Changes in the transcriptome of circulating immune cells of a New Zealand cohort with myalgic encephalomyelitis/chronic fatigue syndrome, by Eiren Sweetman, Margaret Ryan, Christina Edgar, Angus MacKay, Rosamund Vallings, Warren Tate in International Journal of Immunopathology and Pharmacology vol 33 2019 [Published January 11, 2019]


Research abstract:
Myalgic encephalomyelitis/chronic fatigue syndrome (ME/CFS) is a poorly understood disease affecting 0.2%–2% of the global population. To gain insight into the pathophysiology of ME/CFS in New Zealand, we examined the transcriptomes of peripheral blood mononuclear cells by RNA-seq analysis in a small well-characterized patient group (10 patients), with age/gender-matched healthy controls (10 control subjects).

Twenty-seven gene transcripts were increased 1.5- to sixfold and six decreased three- to sixfold in the patient group (P < 0.01). The top enhanced gene transcripts, IL8, NFΚBIA and TNFAIP3, are functionally related to inflammation, and significant changes were validated for IL8 and NFΚBIA by quantitative polymerase chain reaction (qPCR).

Functional network analysis of the altered gene transcripts (P < 0.01) detected interactions between the products related to inflammation, circadian clock function, metabolic dysregulation, cellular stress responses and mitochondrial function. Ingenuity pathway analysis (P < 0.05) provided further insights into the dysfunctional physiology, highlighting stress and inflammation pathways.

This analysis provides novel insights into the molecular changes in ME/CFS and contributes to the understanding of the pathophysiological mechanisms of the disease.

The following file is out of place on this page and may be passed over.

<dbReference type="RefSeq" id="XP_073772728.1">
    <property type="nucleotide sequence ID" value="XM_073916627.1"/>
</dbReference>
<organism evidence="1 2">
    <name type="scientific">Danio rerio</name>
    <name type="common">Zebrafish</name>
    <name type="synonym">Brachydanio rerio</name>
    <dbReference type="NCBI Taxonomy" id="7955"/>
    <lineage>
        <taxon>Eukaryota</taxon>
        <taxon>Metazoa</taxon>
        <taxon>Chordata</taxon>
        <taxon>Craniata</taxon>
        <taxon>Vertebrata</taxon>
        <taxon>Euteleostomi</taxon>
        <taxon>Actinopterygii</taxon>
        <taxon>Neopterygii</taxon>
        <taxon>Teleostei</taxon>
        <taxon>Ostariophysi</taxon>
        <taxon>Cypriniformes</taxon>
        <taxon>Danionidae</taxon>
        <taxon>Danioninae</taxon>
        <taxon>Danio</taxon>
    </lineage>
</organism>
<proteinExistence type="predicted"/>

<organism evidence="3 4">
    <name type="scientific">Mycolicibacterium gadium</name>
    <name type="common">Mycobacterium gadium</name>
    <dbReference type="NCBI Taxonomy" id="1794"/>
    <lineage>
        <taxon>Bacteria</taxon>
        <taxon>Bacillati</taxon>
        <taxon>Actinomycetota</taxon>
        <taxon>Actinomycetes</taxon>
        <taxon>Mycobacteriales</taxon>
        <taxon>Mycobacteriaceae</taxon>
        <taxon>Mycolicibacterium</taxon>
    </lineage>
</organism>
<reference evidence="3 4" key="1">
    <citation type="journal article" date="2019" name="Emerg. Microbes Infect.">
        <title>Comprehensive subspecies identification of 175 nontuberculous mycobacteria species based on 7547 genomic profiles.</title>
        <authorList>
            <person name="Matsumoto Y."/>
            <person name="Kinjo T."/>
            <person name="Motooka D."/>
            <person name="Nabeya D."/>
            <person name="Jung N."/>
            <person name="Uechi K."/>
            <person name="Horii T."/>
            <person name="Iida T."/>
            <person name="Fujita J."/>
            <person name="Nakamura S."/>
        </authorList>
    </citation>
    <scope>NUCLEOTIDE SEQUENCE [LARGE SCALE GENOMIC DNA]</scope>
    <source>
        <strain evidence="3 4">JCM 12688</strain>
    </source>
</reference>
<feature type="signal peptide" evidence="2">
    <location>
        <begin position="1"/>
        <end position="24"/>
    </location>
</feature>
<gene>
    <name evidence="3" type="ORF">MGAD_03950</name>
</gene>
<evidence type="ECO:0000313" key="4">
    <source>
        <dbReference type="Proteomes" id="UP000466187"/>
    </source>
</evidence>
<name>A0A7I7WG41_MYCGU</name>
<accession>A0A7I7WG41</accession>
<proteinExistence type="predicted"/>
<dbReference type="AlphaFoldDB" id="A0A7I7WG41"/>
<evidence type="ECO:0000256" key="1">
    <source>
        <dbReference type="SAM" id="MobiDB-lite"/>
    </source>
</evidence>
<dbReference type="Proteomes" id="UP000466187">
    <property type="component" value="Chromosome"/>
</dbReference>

From the conclusion:

Our exploratory approach has enabled us to obtain a rich differentially expressed gene dataset to identify changed biology in ME/CFS. We have identified the circadian rhythm dysregulation pathway as a new possible underlying cause of the unrefreshing sleep, fatigue and metabolic abnormalities seen in ME/CFS. Furthermore, impaired mitochondrial function and resulting oxidative stress, coupled with chronic immune-inflammatory signalling, provides a compelling explanation for the fatigue, cognitive dysfunction and post-exertion malaise experienced in ME/CFS.

Therefore, this study is a further step towards gaining an understanding of the disease process and identifying putative biomarkers to support clinical diagnosis. The biological pathways identified offer a rational explanation of the complex and often multi-systemic nature of ME/CFS.

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MESiG support group meets 4 Feb 2019, Cardiff

MESiG Support Group invites you to join them from 2 – 3.30 pm on Monday 4 February 2019 at Bethel Church Community Centre, Llangranog Road, Llanishen,  Cardiff, CF14 5BJ

Come and share your experiences of what helps you and what doesn’t, so all can learn and support each other, over tea/coffee and biscuits. All are welcome, please note that people with similar conditions are also welcome to come along.

More info: mesigwales@gmail.com      website

Next meeting: 4 March 2019

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Montgomery ME support group meets Wed 6 Feb 2019

You are invited to join people with ME and their carers for a chat and a cuppa at the Dragon Hotel, Montgomery on Wednesday 6 February 2019 between 2.30 and 3.30pm.

Contact Donna Teague beforehand to confirm the meeting is going ahead.  dateague@hotmail.co.uk

Next meeting: TBC

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ACTivate your life well-being course Neath, 4 Feb 2019

ACTivate your life courses

The course is based on Acceptance and Commitment Therapy which teaches people how to reduce their suffering and how to lead a richer, more fulfilling life by accepting the things they cannot control and making a commitment to do the things that they really care about.